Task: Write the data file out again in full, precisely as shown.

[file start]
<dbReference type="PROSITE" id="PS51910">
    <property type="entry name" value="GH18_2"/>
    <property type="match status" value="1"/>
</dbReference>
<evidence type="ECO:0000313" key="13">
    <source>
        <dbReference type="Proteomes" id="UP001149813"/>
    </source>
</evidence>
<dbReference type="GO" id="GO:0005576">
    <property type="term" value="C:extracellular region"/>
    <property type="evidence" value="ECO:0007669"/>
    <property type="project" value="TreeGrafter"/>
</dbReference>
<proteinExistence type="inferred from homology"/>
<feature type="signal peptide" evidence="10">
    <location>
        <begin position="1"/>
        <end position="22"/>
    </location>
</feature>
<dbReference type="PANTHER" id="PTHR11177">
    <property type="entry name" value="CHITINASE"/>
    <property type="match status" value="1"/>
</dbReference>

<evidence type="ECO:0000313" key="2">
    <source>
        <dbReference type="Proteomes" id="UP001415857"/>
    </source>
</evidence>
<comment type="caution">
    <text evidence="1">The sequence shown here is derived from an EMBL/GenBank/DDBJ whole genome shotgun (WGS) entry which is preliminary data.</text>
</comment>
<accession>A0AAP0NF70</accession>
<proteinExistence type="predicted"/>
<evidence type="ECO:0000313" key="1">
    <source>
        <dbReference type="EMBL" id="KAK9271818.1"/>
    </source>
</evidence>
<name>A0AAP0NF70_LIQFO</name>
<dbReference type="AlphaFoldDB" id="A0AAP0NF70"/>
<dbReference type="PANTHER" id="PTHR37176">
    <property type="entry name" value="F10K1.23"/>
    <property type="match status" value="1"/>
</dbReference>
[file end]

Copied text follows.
<dbReference type="PROSITE" id="PS51910">
    <property type="entry name" value="GH18_2"/>
    <property type="match status" value="1"/>
</dbReference>
<evidence type="ECO:0000313" key="13">
    <source>
        <dbReference type="Proteomes" id="UP001149813"/>
    </source>
</evidence>
<dbReference type="GO" id="GO:0005576">
    <property type="term" value="C:extracellular region"/>
    <property type="evidence" value="ECO:0007669"/>
    <property type="project" value="TreeGrafter"/>
</dbReference>
<proteinExistence type="inferred from homology"/>
<feature type="signal peptide" evidence="10">
    <location>
        <begin position="1"/>
        <end position="22"/>
    </location>
</feature>
<dbReference type="PANTHER" id="PTHR11177">
    <property type="entry name" value="CHITINASE"/>
    <property type="match status" value="1"/>
</dbReference>

<evidence type="ECO:0000313" key="2">
    <source>
        <dbReference type="Proteomes" id="UP001415857"/>
    </source>
</evidence>
<comment type="caution">
    <text evidence="1">The sequence shown here is derived from an EMBL/GenBank/DDBJ whole genome shotgun (WGS) entry which is preliminary data.</text>
</comment>
<accession>A0AAP0NF70</accession>
<proteinExistence type="predicted"/>
<evidence type="ECO:0000313" key="1">
    <source>
        <dbReference type="EMBL" id="KAK9271818.1"/>
    </source>
</evidence>
<name>A0AAP0NF70_LIQFO</name>
<dbReference type="AlphaFoldDB" id="A0AAP0NF70"/>
<dbReference type="PANTHER" id="PTHR37176">
    <property type="entry name" value="F10K1.23"/>
    <property type="match status" value="1"/>
</dbReference>